Betrayal Traumas Are Frequent, Particularly for Girls and Women


We also know from two decades of research on betrayal trauma that people, particularly women, report alarmingly high rates of exposure to traumas that are high in betrayal.
A close interpersonal relationship to the perpetrator is a distinguishing characteristic of traumas commonly suffered by girls and women. For example, Lewis Goldberg and Jennifer Freyd discovered a startling relationship between gender and trauma exposure in a large adult community sample in the Eugene and Springfield, Oregon, area.
Men reported more traumas with a lower degree of betrayal (such as assault by someone who was not close to them) and women reported more trauma with a higher degree of betrayal (for example, assault by someone close to them).


In order to find out whether people have had experience with betrayal trauma events, Lewis Goldberg and Jennifer Freyd created a measurement tool called the Brief Betrayal Trauma Survey (BBTS). This tool has been used in many studies now and translated into four languages (German, Swedish, Japanese, and Mandarin Chinese). The BBTS is short and easy for people to complete. There are a number of versions available. One version that has been used many times, including by Goldberg and Freyd, has fourteen items. For each item, participants report on exposure both “before age 18” and “age 18 or older.” In some other versions of the BBTS, three different age categories are used: “before age 13” and “13 to before age 18” and “age 18 or older.” Response choices are: “never,” “1 or 2 times,” or “more than that.” Participants who complete the BBTS are first asked: “Have each of the following events happened to you, and if so, how often?” You might try asking yourself what your answer would be to some of these items.

You were in a major earthquake, fire, flood, hurricane, or tornado that resulted in significant loss of personal property, serious injury to yourself or a significant other, the death of a significant other, or the fear of your own death.
You were in a major automobile, boat, motorcycle, plane, train, or industrial accident that resulted in similar consequences.
You witnessed someone with whom you were very close (such as a parent, a brother or a sister, a caretaker, or an intimate partner) committing suicide, being killed, or being injured by another person so severely as to result in marks, bruises, burns, blood, or broken bones. This might include a close friend in combat.
You witnessed someone with whom you were not so close undergoing a similar kind of traumatic event.
You witnessed someone with whom you were very close deliberately attack another family member so severely as to result in marks, bruises, blood, broken bones, or broken teeth.
You witnessed someone with whom you were not so close deliberately attack a family member that severely.
You were deliberately attacked that severely by someone with whom you were very close.
You were deliberately attacked that severely by someone with whom you were not close.
You were made to have some form of sexual contact, such as touching or penetration, by someone with whom you were very close (such as a parent or a lover).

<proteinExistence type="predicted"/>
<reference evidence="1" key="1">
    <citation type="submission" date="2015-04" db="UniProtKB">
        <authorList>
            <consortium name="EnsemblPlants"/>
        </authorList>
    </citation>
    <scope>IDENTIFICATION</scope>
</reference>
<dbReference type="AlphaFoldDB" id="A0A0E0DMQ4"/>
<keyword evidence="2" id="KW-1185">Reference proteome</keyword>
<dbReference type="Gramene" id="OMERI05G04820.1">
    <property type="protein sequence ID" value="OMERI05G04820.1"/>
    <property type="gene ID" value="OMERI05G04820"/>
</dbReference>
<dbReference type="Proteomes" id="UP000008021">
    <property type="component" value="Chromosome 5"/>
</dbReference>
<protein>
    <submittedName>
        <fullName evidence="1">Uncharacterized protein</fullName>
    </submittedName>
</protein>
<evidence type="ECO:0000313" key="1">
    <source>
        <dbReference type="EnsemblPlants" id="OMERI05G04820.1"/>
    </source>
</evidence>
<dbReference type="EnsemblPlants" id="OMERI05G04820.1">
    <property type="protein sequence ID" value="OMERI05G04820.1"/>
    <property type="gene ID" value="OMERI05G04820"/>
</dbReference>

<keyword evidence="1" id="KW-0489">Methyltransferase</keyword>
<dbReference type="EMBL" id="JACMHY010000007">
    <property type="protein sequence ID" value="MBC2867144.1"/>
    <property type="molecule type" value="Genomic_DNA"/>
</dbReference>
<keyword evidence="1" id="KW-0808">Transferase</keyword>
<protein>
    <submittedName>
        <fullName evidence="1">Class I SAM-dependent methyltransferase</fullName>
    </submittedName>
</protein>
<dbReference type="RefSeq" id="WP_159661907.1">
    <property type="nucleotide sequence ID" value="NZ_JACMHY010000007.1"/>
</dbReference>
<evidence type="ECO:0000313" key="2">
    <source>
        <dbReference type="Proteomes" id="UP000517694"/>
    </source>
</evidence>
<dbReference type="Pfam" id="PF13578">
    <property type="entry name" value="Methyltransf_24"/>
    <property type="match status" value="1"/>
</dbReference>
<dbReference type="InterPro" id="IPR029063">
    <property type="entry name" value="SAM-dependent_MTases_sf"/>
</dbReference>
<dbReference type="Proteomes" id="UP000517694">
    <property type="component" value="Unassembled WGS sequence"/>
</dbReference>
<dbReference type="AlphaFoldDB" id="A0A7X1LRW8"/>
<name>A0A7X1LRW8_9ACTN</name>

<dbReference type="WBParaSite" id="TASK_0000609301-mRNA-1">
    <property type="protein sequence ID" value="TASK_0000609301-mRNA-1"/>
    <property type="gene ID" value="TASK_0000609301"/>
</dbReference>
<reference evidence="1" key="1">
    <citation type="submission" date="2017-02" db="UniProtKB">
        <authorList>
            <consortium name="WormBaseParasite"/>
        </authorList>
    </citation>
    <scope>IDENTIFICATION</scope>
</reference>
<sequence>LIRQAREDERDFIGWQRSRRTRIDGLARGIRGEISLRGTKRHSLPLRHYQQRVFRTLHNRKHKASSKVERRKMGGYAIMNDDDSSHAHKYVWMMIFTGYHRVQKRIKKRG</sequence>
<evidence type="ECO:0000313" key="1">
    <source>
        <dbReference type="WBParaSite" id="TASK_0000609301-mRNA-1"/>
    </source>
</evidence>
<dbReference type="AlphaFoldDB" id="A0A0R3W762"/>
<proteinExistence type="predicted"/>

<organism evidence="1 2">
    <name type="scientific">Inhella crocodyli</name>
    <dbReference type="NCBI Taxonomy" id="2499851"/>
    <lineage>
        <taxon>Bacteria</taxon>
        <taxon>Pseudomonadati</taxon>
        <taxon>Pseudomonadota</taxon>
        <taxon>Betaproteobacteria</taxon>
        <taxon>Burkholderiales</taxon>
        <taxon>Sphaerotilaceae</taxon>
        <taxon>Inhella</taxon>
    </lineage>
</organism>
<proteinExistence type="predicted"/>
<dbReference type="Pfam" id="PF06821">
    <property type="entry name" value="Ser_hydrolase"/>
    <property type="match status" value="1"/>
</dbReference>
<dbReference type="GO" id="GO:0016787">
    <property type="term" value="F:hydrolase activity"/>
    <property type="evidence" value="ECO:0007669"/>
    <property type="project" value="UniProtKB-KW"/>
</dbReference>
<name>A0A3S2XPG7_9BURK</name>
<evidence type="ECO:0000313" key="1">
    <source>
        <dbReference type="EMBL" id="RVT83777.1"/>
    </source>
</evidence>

You were made to have such sexual contact by someone with whom you were not close.
You were emotionally or psychologically mistreated during a significant period of time by someone with whom you were very close (such as a parent or a lover).
You were emotionally or psychologically mistreated during a significant period of time by someone with whom you were not close.
You experienced the death of one of your own children.
You experienced a seriously traumatic event not already covered in any of these questions.

How did you do? Clearly, some items involve great betrayal, while others are asking about traumas that can occur without the betrayal component. Was it easy for you to see which questions described betrayal traumas? If these were things that you experienced, did you always recognize the betrayal in the event?


This survey was designed to allow researchers to quickly measure a person's exposure to traumas with lots of betrayal and traumas with less betrayal. If you look at the previous list, you'll see that the traumas on the list that have the highest betrayal are items 7, 9, and 11. These items pertain to physical, sexual, and emotional abuse by someone very close to the participant, such as a parent or a lover. The other events are also traumas but not the sort of very-high-betrayal trauma that occurs when the victim is being abused by someone very close to him or her. In some studies, we have further divided the remaining events into medium and low betrayal. Medium-betrayal events involve interpersonal abuse by someone not so close to the victim. Low-betrayal events involve non-interpersonal traumas, such as natural disasters and accidents. It is important to realize that any trauma can involve betrayal, even a natural disaster (as occurred to some people in the aftermath of Hurricane Katrina), but these events are categorized based on the certainty of high betrayal. Any time a parent or a lover abuses someone, high betrayal is certainly a result.


Using these questions, Goldberg and Freyd looked at the rates of women and men who reported at least one event that was high in betrayal or lower in betrayal. The answers were somewhat surprising. Although there were very high rates of betrayal trauma, there was also a big difference between the experiences of men and women. Men and women did not differ very much in their overall rates of trauma exposure; however, they differed greatly in the types of events to which they were exposed. Women were much more likely to be betrayed than men.

BOOK: Blind to Betrayal: Why We Fool Ourselves We Aren't Being Fooled
3.63Mb size Format: txt, pdf, ePub